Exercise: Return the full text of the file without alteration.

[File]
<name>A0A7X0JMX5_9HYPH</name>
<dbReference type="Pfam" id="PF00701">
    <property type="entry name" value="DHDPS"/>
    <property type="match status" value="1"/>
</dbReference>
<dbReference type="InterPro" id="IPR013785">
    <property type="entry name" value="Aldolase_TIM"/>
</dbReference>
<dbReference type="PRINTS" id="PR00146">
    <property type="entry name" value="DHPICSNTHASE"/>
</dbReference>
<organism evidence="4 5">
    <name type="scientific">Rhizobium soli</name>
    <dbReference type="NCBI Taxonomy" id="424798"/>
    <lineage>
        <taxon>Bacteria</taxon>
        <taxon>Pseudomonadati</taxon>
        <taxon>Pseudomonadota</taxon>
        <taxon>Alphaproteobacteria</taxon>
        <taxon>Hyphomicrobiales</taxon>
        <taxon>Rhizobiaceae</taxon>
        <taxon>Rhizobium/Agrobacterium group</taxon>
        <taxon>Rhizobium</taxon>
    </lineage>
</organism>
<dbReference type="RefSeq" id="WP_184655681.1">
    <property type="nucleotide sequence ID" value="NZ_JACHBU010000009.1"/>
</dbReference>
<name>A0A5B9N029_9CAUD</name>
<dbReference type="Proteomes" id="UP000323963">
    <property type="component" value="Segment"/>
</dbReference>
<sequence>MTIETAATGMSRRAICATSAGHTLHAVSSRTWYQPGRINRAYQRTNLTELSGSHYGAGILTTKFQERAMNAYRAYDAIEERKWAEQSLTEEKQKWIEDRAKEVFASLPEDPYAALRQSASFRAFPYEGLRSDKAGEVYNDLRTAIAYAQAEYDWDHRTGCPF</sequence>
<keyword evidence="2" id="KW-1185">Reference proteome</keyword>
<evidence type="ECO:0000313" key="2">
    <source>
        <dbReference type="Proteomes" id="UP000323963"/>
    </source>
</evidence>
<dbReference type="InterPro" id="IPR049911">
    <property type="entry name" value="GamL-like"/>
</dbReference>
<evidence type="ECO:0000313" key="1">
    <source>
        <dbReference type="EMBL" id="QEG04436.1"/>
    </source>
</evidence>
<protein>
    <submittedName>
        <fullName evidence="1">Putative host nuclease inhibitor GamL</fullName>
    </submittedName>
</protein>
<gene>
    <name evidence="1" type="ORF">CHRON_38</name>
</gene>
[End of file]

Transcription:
<name>A0A7X0JMX5_9HYPH</name>
<dbReference type="Pfam" id="PF00701">
    <property type="entry name" value="DHDPS"/>
    <property type="match status" value="1"/>
</dbReference>
<dbReference type="InterPro" id="IPR013785">
    <property type="entry name" value="Aldolase_TIM"/>
</dbReference>
<dbReference type="PRINTS" id="PR00146">
    <property type="entry name" value="DHPICSNTHASE"/>
</dbReference>
<organism evidence="4 5">
    <name type="scientific">Rhizobium soli</name>
    <dbReference type="NCBI Taxonomy" id="424798"/>
    <lineage>
        <taxon>Bacteria</taxon>
        <taxon>Pseudomonadati</taxon>
        <taxon>Pseudomonadota</taxon>
        <taxon>Alphaproteobacteria</taxon>
        <taxon>Hyphomicrobiales</taxon>
        <taxon>Rhizobiaceae</taxon>
        <taxon>Rhizobium/Agrobacterium group</taxon>
        <taxon>Rhizobium</taxon>
    </lineage>
</organism>
<dbReference type="RefSeq" id="WP_184655681.1">
    <property type="nucleotide sequence ID" value="NZ_JACHBU010000009.1"/>
</dbReference>
<name>A0A5B9N029_9CAUD</name>
<dbReference type="Proteomes" id="UP000323963">
    <property type="component" value="Segment"/>
</dbReference>
<sequence>MTIETAATGMSRRAICATSAGHTLHAVSSRTWYQPGRINRAYQRTNLTELSGSHYGAGILTTKFQERAMNAYRAYDAIEERKWAEQSLTEEKQKWIEDRAKEVFASLPEDPYAALRQSASFRAFPYEGLRSDKAGEVYNDLRTAIAYAQAEYDWDHRTGCPF</sequence>
<keyword evidence="2" id="KW-1185">Reference proteome</keyword>
<evidence type="ECO:0000313" key="2">
    <source>
        <dbReference type="Proteomes" id="UP000323963"/>
    </source>
</evidence>
<dbReference type="InterPro" id="IPR049911">
    <property type="entry name" value="GamL-like"/>
</dbReference>
<evidence type="ECO:0000313" key="1">
    <source>
        <dbReference type="EMBL" id="QEG04436.1"/>
    </source>
</evidence>
<protein>
    <submittedName>
        <fullName evidence="1">Putative host nuclease inhibitor GamL</fullName>
    </submittedName>
</protein>
<gene>
    <name evidence="1" type="ORF">CHRON_38</name>
</gene>